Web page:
Creating an atmosphere where collaboration is frowned upon results in a fractured, toxic working environment where miscommunication is rife. For individual wellbeing though the picture is even worse; if you begin to struggle or feel unable to cope with your workload the stress related is compounded by isolation, creating the sensation of having nowhere to turn for help.
Supportive working relationships help everyone. Simple as it may be, having a sympathetic ear to direct our problems to and someone willing to offer friendly advice can alleviate stress immensely. It could even be potentially lifesaving if someone is entering a downward spiral of depression and self-doubt.
Maintain Personal Goals
Feeling your life has become nothing but work can erode our long-term motivation, as we feel our ‘self’ and personal inspiration being lost among company milestones and demands.
A good way to offset this kind of mental fatigue is to maintain personal goals and objectives that extend beyond those of our workplace. What these are will depend upon your own interests and plans for advancement, but learning new skills is often advised.
By developing new abilities and knowledge we enhance feelings of self-worth and confidence that stand apart from our workplace, meaning that when confidence within a role is shaken there is something of a mental cushion to fall back on; a sanctuary if you will.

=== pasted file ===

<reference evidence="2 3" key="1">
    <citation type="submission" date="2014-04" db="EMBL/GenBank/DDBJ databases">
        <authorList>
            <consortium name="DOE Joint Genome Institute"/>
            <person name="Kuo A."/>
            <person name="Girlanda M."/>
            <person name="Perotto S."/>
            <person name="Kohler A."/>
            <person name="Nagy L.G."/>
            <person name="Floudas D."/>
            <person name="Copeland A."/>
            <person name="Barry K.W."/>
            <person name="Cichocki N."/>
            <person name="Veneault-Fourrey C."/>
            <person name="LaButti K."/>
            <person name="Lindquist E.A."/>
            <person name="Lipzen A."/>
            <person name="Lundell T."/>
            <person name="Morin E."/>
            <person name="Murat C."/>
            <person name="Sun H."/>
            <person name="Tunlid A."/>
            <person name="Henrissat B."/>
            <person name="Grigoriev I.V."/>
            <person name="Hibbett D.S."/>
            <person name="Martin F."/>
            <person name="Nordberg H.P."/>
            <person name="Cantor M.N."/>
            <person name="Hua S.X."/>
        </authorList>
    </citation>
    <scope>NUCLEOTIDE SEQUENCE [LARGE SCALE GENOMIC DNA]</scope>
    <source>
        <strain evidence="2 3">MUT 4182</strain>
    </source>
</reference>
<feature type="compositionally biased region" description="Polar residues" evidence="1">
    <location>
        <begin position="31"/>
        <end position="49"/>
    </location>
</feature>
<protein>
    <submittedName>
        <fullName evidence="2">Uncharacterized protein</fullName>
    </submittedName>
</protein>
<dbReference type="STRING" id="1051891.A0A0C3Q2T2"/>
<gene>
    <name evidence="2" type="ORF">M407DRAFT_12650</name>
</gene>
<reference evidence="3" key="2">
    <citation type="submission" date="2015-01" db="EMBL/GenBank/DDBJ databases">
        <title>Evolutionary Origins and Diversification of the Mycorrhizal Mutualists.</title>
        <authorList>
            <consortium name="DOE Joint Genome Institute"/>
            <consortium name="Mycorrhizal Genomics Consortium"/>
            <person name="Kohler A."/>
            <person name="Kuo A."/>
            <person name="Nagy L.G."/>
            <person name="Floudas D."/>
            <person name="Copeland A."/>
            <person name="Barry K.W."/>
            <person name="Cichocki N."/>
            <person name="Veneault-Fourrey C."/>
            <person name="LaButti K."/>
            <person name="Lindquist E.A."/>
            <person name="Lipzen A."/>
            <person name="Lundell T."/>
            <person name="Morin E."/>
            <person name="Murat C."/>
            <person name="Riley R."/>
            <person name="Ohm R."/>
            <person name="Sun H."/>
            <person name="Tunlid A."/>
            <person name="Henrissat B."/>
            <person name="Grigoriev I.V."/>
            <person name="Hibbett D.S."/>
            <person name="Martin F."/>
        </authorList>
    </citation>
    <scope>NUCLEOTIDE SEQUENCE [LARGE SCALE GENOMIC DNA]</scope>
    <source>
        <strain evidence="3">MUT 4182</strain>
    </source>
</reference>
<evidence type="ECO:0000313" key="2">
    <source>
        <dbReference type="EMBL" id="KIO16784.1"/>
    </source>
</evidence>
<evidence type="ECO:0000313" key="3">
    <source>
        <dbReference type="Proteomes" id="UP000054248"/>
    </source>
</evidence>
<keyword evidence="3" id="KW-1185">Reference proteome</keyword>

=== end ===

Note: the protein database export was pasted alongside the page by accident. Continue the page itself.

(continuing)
You are never alone
It can often feel like it, but you are never alone. There are always places to turn and people who want to help providing you know where to turn.
The textbook line given regarding inadequate support for wellbeing in the workplace is to approach management regarding the issue, however this can be daunting, even within a supporting environment. Sometimes the people we are most familiar with can also be the most difficult to open up to about difficulties coping or a personal issue effecting work.
Remember that external means of support are also readily available; speaking with your GP or contacting mental health organisations such as mind.org.uk about wellbeing issues means anyone can seek independent support without fear of reprisal.
Talk, take action or seek advice. Never bury a problem.